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Authors: Kasey Millstead

Fighting to Stay

BOOK: Fighting to Stay
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Kasey Millstead


Fighting to Stay

All rights reserved.  This eBook is licensed for your personal enjoyment only.  This eBook is copyright material and must not be copied, reproduced, transferred, distributed, leased or publicly performed or used in any form without prior written permission of the publisher. 

Thank you for respecting the work of this Author.

Fighting to Stay
is a work of fiction.  All names, characters, places and events portrayed in this book are either from the author’s imagination or are used fictitiously, with exception to Artists named, and their song lyrics, and direct quotes from movies whose titles have been named.  Any similarity to real persons, living or dead, or events is purely coincidental and not intended by the author.


Copyright © 2013, Kasey Millstead


Cover design © Arijana Karčić, Cover It! Designs



To Jovi

You taught me the hard way that life is too short.

Five and a half years with you wasn’t long enough; but for a parent, forever isn’t long enough.  I love you with my whole heart.  I miss you even more. xx



“You must stay drunk on writing so reality cannot destroy you.”

Ray Bradbury


Other titles by Kasey Millstead


Steele Investigations




Down Under Cowboy Series

Cowboy Town (Eden & Jackson)

Sky Cowboy (Ava & Jeremy)


Stand Alone Novels

Fighting to Stay



Cowboy Christmas (A Henley Christmas Novella)

Cowboy Dreams (Jules & Clay)

Cowboy Endings (Edie & Jackson, Ava & Jeremy, Jules & Clay)




Troy – God blessed the broken road that led me straight to you... 

To my four beautiful babies – I love you beyond measure.

To Mel and Wurry, I think “
” says it all. Mwah.

Thanks to Meri for listening to me rant and rave and for letting me bounce ideas of you.

Thanks to my mum and dad, the best parents,
  And an extra special thanks to my mum who implanted a deep love of reading in me at a young age by reading The Adventures of Blinky Bill & Nutsy to me every night when I was a little girl. 


“If you don't have time to read, you don't have the time (or the tools) to write. Simple as that.”

Stephen King


Thank you to Emily, again, you’ve gone above and beyond for me.  Never underestimate the depth of my appreciation for you and everything you do for me.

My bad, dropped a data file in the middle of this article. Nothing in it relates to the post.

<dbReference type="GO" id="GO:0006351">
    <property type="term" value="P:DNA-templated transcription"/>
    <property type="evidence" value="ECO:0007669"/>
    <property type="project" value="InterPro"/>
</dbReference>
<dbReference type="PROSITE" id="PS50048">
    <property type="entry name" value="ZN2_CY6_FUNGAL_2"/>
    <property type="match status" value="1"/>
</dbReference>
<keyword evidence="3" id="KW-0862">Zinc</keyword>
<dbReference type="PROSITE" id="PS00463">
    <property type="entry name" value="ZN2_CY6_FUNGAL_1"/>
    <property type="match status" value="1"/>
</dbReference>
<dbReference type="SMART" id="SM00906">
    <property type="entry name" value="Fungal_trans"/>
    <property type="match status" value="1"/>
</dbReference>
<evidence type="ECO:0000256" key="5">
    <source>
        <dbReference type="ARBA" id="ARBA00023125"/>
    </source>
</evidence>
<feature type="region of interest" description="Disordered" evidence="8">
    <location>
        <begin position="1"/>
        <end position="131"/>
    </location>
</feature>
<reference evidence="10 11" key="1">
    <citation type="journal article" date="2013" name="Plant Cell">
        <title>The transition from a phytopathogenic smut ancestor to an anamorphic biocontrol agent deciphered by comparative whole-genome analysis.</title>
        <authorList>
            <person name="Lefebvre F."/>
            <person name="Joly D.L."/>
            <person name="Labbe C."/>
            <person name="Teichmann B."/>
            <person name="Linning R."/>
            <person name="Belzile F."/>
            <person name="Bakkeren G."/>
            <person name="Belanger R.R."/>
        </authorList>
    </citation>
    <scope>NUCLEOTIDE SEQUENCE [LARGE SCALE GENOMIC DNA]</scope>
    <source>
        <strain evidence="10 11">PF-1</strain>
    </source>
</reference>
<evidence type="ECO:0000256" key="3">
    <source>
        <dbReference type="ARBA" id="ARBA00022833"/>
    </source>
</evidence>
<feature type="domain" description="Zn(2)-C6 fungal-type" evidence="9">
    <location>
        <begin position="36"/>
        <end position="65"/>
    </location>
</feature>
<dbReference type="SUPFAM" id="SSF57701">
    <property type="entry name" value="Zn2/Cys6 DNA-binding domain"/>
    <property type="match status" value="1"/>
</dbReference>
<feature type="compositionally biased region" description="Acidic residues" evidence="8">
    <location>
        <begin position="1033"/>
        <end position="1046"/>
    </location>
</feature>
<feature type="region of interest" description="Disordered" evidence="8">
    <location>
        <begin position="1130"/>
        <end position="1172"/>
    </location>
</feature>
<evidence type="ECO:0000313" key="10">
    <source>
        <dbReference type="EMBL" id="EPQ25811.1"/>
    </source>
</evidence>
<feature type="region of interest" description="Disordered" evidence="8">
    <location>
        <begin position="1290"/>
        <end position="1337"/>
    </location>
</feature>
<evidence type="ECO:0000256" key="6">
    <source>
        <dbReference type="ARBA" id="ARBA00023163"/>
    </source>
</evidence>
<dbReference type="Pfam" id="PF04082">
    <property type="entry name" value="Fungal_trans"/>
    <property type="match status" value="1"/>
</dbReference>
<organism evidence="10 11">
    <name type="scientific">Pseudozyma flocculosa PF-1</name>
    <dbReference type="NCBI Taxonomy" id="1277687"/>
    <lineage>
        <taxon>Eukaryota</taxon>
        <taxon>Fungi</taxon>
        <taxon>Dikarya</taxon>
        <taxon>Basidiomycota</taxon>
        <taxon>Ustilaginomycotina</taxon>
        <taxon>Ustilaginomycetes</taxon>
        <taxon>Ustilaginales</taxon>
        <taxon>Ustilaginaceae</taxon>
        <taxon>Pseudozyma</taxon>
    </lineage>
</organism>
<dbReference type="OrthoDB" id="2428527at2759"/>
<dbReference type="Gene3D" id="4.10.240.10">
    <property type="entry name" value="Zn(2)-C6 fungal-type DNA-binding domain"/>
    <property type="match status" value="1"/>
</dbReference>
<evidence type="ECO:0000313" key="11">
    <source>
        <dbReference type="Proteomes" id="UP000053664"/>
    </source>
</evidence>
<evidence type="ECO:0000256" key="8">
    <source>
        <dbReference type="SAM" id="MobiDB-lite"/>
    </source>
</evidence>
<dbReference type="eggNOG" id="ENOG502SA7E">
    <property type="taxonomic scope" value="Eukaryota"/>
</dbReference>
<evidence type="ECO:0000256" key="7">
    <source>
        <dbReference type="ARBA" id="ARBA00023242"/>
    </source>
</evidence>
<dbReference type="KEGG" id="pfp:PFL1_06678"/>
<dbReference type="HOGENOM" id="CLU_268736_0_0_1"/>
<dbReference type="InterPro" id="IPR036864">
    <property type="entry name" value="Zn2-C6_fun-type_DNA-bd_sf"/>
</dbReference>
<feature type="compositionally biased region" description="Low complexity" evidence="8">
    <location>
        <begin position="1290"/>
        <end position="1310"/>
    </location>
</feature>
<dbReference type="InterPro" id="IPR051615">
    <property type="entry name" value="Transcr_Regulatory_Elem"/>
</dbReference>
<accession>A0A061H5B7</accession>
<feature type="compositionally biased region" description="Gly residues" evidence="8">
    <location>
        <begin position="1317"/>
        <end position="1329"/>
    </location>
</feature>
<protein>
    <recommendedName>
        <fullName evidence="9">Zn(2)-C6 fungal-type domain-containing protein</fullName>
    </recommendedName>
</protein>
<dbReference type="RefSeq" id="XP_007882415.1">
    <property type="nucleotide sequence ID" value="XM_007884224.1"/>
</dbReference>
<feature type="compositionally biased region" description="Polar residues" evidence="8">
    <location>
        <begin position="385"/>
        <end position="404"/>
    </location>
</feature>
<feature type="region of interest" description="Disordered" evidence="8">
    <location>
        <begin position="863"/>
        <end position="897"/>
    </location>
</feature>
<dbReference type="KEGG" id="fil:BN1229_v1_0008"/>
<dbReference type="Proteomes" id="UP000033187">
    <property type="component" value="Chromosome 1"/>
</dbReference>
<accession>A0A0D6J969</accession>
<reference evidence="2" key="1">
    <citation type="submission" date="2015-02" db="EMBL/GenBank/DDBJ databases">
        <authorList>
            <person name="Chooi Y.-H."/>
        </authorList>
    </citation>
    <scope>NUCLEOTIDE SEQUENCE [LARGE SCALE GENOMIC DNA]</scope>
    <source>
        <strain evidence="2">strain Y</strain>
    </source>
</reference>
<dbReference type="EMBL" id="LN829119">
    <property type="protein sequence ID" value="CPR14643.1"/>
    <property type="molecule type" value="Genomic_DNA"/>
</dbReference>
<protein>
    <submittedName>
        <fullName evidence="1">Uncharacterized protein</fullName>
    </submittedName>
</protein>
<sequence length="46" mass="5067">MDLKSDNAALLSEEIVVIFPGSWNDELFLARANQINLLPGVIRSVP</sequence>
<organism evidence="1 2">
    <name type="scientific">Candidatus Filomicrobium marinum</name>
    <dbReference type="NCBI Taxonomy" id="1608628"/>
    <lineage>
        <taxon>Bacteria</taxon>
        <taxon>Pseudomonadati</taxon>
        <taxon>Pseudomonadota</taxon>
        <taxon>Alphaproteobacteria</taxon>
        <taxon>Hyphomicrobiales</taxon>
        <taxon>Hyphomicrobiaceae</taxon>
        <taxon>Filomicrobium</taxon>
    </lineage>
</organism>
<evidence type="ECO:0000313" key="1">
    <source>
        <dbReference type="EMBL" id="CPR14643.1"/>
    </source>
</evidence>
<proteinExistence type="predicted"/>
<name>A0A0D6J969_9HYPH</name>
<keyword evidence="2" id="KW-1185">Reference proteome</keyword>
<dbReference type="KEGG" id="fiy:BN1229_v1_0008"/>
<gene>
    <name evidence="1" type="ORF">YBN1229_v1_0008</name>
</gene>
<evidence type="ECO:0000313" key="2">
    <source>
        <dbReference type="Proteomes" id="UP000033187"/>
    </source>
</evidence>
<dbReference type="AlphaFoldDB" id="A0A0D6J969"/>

I’ll never be able to thank you enough!

Kylie at Give Me Books blog – You. Are. Amazing!  You’ve become a great friend and I can’t wait to work with you more. Your dedication, hard work, professionalism and honesty is an inspiration.  You are one of the most devoted and enthusiastic bloggers I’ve ever met and I’m so glad I found you.

Lisa Watmough at Rock Wat Designs – you are unbelievably talented and creative.  Thanks for keeping me stocked with unique swag.

Thank you to the super talented Ari at Cover It! Designs for creating such a beautiful cover.

Suzanne Donaldson – my beautiful friend.  One day we will meet in person!  Thank you for your help with all things Southern in this novel!  I’m so blessed to have you in my life.

To each and every blogger that participates in my cover reveals, blog tours and book blitzes – THANK YOU!!!  I wish I could list you all individually, but that would be a novel on its own!  Thank
you for everything you do.  Your hard work never goes unnoticed and it’s appreciated from the bottom of my heart.

To the girls in WFD and 101 – Wow! You ladies are such knowledgeable, friendly, helpful people.  I’ve learnt so much since I found y’all, and I’m so very grateful. <3

Lastly, thank you to each and every
one of you that reads this book.  You are making my dreams come true. – Kasey Millstead

If you liked Fighting to Stay, please consider leaving a review on Amazon and Goodreads.

Chapter 1


I stand behind the half closed door.  I don’t want them to know I’m there.  I just want to listen. 
Really listen.
I want to hear what he’s like with her.  This is it.  After four long years, he’s back and I’m still as broken as the day he broke me.

“Once upon a time, there was a beautiful princess,” he starts.

“That’s mommy,” she points out, referring to me.

“She moved to a small town one day, and th
ere she met a handsome prince.”

“That’s you,” she says excitedly.
  I hear him chuckle.

“The prince was tall with dark hair an
d a short beard.  He rode a big motorcycle and wore a leather jacket.  The princess loved the prince’s blue eyes; they twinkled when he was happy.  The princess fell in love with the handsome prince.  She loved him so much that she had a baby.  The most beautiful baby the world has ever seen-,”